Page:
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How I Switch TV
Written March 3, 2005


For any of you who may be interested, I feel obligated to report that my home TV setup has gotten even more complex with the recent addition of a DVD recorder.

Most of my video sources are available as inputs to my main high-definition TV, which can display:

• analog cable channels using its twin RF tuners
• video from a VHS tape machine called "P"
• S-Video from the new DVD recorder
• progressive-scan video from a DVD player
• high-def or standard video from a cable box
• high-def video from an off-air digital tuner

There are also three small TV sets that can show the outputs of the "P" VHS machine; the DVD recorder; and either the cable box or the "M" VHS machine (by choosing channel 3 or channel 4).

For recording purposes, the DVD recorder receives digital cable channels from the cable box via an S-Video connection.  It can also use its RF tuner to record any of the analog cable channels; the same goes for the two VHS tape recorders.

All these functions require a lot of wiring, and you'd think that it would be enough.  But it's not.  There are other connection combinations that I occasionally find useful.  To handle these, I hit upon the idea of putting together a little four-by-four routing switcher, using a pair of mechanical switching boxes I bought at the local K-Mart.

Each of these boxes is designed to choose among four inputs and send the choice to one output.  Each “input” and “output” consists of a set of three cables in my case:  composite video (yellow) and stereo audio (white and red).  Although the boxes also can switch S-Video, I'm not using that format here because not all of the connected devices can handle it.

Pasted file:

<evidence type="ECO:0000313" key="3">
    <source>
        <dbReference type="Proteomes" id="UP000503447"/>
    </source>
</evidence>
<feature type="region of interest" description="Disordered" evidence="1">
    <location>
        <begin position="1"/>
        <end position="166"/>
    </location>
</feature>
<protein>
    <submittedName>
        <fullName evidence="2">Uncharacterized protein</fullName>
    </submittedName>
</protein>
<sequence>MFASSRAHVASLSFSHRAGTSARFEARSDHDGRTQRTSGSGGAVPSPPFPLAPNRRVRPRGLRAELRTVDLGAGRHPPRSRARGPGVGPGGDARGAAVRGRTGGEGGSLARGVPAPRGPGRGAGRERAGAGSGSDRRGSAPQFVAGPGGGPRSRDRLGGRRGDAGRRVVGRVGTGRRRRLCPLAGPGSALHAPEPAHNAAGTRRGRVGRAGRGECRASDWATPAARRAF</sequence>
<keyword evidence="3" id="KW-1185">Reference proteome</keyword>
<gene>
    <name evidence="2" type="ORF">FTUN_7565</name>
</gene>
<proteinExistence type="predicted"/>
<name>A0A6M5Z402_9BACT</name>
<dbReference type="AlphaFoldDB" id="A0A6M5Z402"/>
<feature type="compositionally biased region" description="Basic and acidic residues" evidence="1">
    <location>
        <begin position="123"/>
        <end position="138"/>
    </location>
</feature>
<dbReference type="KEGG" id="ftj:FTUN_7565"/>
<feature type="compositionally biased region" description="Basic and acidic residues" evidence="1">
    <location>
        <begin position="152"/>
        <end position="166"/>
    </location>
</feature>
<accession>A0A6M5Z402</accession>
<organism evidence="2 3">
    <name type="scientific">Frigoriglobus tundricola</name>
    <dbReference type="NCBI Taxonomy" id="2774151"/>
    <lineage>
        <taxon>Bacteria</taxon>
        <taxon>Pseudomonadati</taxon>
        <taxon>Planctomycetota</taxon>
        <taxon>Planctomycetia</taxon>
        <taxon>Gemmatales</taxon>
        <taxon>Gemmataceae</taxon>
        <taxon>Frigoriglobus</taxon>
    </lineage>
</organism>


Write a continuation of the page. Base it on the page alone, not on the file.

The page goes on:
The box on the left is my Source Selector, as described above.

I've hooked up the other box backwards, so it can be the Destination Selector.  In other words, the output from the Source Selector is connected to the Destination Selector's “output,” which actually functions as an input.  Each of the Destination Selector's four “inputs” functions as a part-time output, feeding a different device.

Thus if I punch the button to choose Source 3 (the cable box), I send that signal to the Destination Selector.  Then if I punch the button to choose Destination 3 (the VHS machine called “M”), that machine can record what's on the cable box.

For another combination, I can choose Source 2 (the high-def TV's NTSC output).  Whatever that main TV set is displaying is thereby fed to the Destination Selector, where I can choose Destination 4 to send it to the remote TVs.  These are three more small TV sets around my apartment, plus a stereo audio receiver.

Other combinations:

1 to 1 allows me to dub a VHS tape to DVD.

3 to 2, or 3 to 3, allows me to record a digital cable channel on VHS.

3 to 4 allows me to choose one of my cable system's all-music channels and send it to the audio receiver so I can listen to the music without turning on any of the TV sets.

And so on.

The only manual “patching” that's still required involves an unusual situation:  when I want to record an FM radio program onto VHS.  For that, I can unplug the white and red cords from Source 3 and replace them with another pair that's dangling nearby.  This pair comes from the audio receiver, which I've tuned to the desired radio station.

Or I could replace only the white cord and leave the red one in place.  That way I could videotape a Steelers game with the TV announcers on the right channel and the local radio announcers on the left!



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